Before the renderer calculates the shading of an object, the surface of that object is divided up into small individual flat surfaces, called micropolygons. Each micropolygon is a single plane. This allows the renderer to calculate a normal for that area of the surface. The size of these micropolygons can be controlled by the Shading Rate in the Render Options Editor. If you decrease the Shading Rate, more smaller micropolygons are generated for the surface and the closer the rendered surface fits the geometrically defined surface. The purpose of the surface shader is to tell the renderer what to color each micropolygon.
The only operation box required for a surface shader is a 'Ci' box:
This is the output color. This single box can actually be a 'surface shader' all by itself; selecting the color value will return a constant color for the entire object, regardless of the scene's lighting.
But it's a little more useful if you take the scene lighting into account. To do this, it's recommended you use one of the pre-defined shader boxes, such as 'plastic':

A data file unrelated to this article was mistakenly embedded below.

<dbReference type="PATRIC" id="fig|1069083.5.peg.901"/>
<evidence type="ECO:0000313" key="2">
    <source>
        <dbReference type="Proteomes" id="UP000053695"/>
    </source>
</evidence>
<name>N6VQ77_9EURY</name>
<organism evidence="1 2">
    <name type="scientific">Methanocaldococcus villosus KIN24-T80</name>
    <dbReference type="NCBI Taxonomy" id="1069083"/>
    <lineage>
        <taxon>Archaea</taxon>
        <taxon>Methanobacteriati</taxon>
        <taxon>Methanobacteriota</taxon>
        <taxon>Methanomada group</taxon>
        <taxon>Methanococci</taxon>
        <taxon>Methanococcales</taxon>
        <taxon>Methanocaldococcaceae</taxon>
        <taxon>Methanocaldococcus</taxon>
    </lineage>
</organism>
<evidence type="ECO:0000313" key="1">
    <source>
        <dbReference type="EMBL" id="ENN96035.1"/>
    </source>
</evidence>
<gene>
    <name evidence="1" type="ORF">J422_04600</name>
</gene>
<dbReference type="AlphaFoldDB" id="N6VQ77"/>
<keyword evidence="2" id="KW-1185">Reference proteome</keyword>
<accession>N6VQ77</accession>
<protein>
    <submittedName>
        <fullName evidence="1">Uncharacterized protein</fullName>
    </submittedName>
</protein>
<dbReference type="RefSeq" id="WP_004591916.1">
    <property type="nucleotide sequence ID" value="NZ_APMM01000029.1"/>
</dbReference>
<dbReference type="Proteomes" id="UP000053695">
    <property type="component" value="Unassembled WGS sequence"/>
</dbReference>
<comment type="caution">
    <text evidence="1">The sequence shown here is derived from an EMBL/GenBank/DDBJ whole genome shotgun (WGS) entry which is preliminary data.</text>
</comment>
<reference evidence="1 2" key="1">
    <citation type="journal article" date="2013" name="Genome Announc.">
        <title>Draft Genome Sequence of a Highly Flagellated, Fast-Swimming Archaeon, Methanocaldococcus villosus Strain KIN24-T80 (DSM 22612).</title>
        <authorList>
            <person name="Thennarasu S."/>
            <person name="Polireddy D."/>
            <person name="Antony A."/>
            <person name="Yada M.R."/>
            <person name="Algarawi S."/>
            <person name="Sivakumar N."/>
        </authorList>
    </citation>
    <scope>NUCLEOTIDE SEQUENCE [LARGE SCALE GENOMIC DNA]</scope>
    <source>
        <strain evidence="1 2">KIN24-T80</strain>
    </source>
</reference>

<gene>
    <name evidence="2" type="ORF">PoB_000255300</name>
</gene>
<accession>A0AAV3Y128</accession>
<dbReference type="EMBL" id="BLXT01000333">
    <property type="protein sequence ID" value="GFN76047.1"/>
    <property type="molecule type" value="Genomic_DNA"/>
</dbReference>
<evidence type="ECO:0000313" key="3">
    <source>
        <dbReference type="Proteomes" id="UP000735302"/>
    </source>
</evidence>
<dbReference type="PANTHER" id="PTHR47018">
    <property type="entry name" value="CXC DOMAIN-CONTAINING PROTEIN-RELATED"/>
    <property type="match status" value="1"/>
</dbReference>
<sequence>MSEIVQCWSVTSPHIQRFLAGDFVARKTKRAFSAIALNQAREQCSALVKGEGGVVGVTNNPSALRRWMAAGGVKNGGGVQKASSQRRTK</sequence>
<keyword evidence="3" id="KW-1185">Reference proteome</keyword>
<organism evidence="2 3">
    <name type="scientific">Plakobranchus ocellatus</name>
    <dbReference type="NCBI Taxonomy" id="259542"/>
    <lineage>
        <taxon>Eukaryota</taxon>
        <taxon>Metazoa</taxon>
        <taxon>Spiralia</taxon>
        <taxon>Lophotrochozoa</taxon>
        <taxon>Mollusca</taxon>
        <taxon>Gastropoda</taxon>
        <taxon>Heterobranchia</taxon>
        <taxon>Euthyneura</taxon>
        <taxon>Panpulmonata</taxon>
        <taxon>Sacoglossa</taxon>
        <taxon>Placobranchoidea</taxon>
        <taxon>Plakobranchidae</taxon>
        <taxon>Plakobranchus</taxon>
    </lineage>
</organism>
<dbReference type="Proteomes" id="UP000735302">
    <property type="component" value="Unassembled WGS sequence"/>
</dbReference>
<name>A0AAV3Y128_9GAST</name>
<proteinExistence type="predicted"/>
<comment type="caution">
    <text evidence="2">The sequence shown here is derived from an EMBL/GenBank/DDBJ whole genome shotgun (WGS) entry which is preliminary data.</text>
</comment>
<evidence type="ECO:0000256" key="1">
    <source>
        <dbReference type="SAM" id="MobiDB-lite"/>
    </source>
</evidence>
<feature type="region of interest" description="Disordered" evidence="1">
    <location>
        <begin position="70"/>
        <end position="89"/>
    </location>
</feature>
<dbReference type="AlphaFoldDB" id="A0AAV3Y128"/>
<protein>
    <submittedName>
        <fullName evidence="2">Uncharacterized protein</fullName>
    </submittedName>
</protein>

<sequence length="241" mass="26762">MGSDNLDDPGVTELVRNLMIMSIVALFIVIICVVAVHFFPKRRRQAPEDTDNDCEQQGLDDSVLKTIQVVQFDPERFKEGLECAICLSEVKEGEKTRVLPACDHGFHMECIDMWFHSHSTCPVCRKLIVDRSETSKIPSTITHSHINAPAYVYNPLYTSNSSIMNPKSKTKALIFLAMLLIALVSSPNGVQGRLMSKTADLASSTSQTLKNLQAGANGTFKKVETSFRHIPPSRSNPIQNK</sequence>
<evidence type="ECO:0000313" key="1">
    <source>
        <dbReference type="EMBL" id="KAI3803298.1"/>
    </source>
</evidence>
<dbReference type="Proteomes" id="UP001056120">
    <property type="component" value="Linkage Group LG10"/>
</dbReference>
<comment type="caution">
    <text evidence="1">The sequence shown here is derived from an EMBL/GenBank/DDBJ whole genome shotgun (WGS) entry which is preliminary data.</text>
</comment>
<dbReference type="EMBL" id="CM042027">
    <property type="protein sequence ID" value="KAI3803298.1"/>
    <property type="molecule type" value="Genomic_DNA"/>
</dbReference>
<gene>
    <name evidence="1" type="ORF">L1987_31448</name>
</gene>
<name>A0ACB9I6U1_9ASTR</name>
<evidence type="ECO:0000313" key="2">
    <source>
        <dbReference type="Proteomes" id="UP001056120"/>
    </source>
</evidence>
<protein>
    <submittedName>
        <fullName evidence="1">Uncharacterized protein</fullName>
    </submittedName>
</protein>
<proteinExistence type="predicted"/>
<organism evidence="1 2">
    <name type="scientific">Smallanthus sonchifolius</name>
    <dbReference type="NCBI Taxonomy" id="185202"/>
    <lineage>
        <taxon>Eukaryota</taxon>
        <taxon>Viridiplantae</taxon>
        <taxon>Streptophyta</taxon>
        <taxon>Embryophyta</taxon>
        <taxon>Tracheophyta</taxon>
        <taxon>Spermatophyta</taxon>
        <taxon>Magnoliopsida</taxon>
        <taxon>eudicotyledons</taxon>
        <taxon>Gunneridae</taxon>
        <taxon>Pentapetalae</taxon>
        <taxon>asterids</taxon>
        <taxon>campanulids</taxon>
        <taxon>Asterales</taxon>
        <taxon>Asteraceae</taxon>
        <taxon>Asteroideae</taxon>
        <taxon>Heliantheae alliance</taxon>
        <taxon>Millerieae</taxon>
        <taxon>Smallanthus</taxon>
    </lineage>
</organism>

This box lets you control how the surface color reacts to light at every given micropolygon.
To really have fun, you'll want to change the color procedurally, in other words, control it with a pattern or a math function.
Patterns usually return floating point values which can be used to vary the color of the ambient, diffuse, and specular colors.
Here's an example of a simple plastic shader:
In this case we're controlling the intensity of the diffuse component using the checks pattern. The output value is either 1 or 0, which turns the diffuse intensity on or off. The rendered image looks like:
The black squares are the diffuse intensity at 0, the colored squares are where the diffuse intensity is at 1.
To better demonstrate how the ambient color and specular highlights are affected, here is the same example with the ambient color set to red, and the ambient intensity increased to 0.3:
Note the ambient color and the specular unaffected by the checkered pattern.
(TODO: Insert discussion on texturemapping here)